Since the creation of the DPRK, the first two North Korean leaders—Kim Il Sung and his son Kim Jong Il—were known to use high-security private trains as their preferred method of domestic and international travel. Kim Il Sung's longest train journey took place in 1984 when he visited almost every socialist country in Eastern Europe. The train ride went through the Soviet Union via China, and the next stops were Poland, East Germany, Czechoslovakia, Hungary, Yugoslavia, Bulgaria and Romania. The rest of the trip went through the Soviet Union again.
From Pyongyang there are trains to most major North Korean cities (even though it may take several days to get there) as well as there is direct international train service to China via Sinuiju and Russia via Khasan/Tumangan.
The original Pyongyang station was constructed in the 1920s. During the Korean War, the original structure was destroyed and later in 1957 rebuilt in the style of socialist architecture. The station presently has three floors above ground level as well as a basement. The ground level houses a ticket desk exclusively for government employees. At the first floor there is a waiting room, toilets, a ticket desk and access to the trains. At the second floor there are offices for the staff and at the third the office of the station master. There are five platforms, with number 1 being the most spacious.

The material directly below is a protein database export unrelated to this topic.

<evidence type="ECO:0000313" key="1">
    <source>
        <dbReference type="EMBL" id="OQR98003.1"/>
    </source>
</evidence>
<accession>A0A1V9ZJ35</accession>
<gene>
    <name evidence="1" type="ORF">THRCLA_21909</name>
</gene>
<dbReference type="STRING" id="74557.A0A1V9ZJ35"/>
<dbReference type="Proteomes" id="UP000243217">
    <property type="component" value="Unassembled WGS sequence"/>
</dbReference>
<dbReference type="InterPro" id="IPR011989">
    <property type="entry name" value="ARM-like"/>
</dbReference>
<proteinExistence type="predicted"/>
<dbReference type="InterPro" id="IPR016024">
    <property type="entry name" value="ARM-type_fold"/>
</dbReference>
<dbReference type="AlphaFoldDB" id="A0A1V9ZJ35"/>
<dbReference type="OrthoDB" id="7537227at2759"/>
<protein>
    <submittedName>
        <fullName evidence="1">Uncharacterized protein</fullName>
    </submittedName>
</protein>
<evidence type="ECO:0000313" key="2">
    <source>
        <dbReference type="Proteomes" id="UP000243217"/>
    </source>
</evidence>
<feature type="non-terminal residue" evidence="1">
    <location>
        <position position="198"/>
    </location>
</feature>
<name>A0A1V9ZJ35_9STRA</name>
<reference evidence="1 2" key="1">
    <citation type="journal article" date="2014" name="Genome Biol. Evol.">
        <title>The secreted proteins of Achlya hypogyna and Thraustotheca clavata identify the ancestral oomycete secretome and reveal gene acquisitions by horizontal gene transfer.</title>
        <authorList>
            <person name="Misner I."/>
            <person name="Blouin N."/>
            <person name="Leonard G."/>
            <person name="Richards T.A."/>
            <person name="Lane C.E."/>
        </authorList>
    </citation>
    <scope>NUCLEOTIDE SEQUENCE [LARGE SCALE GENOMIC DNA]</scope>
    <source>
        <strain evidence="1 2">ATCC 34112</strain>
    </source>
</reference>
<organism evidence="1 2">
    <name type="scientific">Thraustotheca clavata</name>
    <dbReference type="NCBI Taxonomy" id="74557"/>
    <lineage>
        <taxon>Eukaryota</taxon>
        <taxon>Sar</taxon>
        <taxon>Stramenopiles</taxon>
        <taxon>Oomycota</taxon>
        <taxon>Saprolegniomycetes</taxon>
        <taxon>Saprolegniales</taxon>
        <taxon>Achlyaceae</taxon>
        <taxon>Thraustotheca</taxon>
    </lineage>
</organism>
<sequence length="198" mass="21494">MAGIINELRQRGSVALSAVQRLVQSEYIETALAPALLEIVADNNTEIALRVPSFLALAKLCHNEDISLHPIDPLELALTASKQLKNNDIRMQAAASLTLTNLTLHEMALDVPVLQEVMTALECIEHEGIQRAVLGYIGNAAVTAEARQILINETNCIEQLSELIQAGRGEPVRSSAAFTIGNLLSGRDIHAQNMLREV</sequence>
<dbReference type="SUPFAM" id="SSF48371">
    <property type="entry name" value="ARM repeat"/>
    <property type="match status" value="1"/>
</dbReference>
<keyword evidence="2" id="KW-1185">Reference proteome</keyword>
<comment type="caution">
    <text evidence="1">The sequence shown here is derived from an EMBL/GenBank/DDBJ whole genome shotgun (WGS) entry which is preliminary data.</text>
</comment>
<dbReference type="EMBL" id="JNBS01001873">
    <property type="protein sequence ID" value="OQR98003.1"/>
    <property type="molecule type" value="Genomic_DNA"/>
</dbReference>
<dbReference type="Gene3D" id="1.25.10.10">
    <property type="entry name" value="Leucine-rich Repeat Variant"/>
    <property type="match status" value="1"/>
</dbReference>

From Pyongyang you can take Pyongyang-Beijing train operating 4 times a week (2 Chinese and 2 Korean trains operating this toor). This train is available as an exit option for most of our group tours: choose train-out option when you book the tour.
The train Pyongyang - Beijing goes via Korean border city Sinuiju. You can make a stop over for a couple of days in this city. Please refer to our Sinuiju extension for the details. In the train there is a restaurant carriage - while the train is in the DPRK it is North Korean restaurant and you can pay in US, Euro or RMB. When the train enters China the Korean restaurant is replaced with Chinese one accepting only RMB. The food in restaurant is usually good (especially in Korean version) and not expensive but the place can be crowded and you may need to wait in a chaotic queue.
In Beijing you may change train and go to Mongolia or Russia. For more information about our train tours click here.
At the moment the only international direct train service between Pyongyang and Moscow is operated by a single Korean carriage 4 times a month. In Russa this carriage is connected to Vladivostok-Moscow train. However this route is not available for foreign tourists because the train service from Pyongyang to Tumangang (border with Russia) is not reliable. Frequent electricity blackouts cause heavy delays (up to 3-4 days). Therefore the only possible way to travel to Russia by train starts in North Korean border city Tumangang.
From Tumangang there is a regular Russian train 4 times a month Tumangang-Moscow: 2 soft sleeper carriages, 4 berths compartment. A restaurant carriage is connected in Ussurijsk city (Russia) 8 hours after departure from Tumangang. The new train service Rajin-Moscow is planned to begin operation in near future.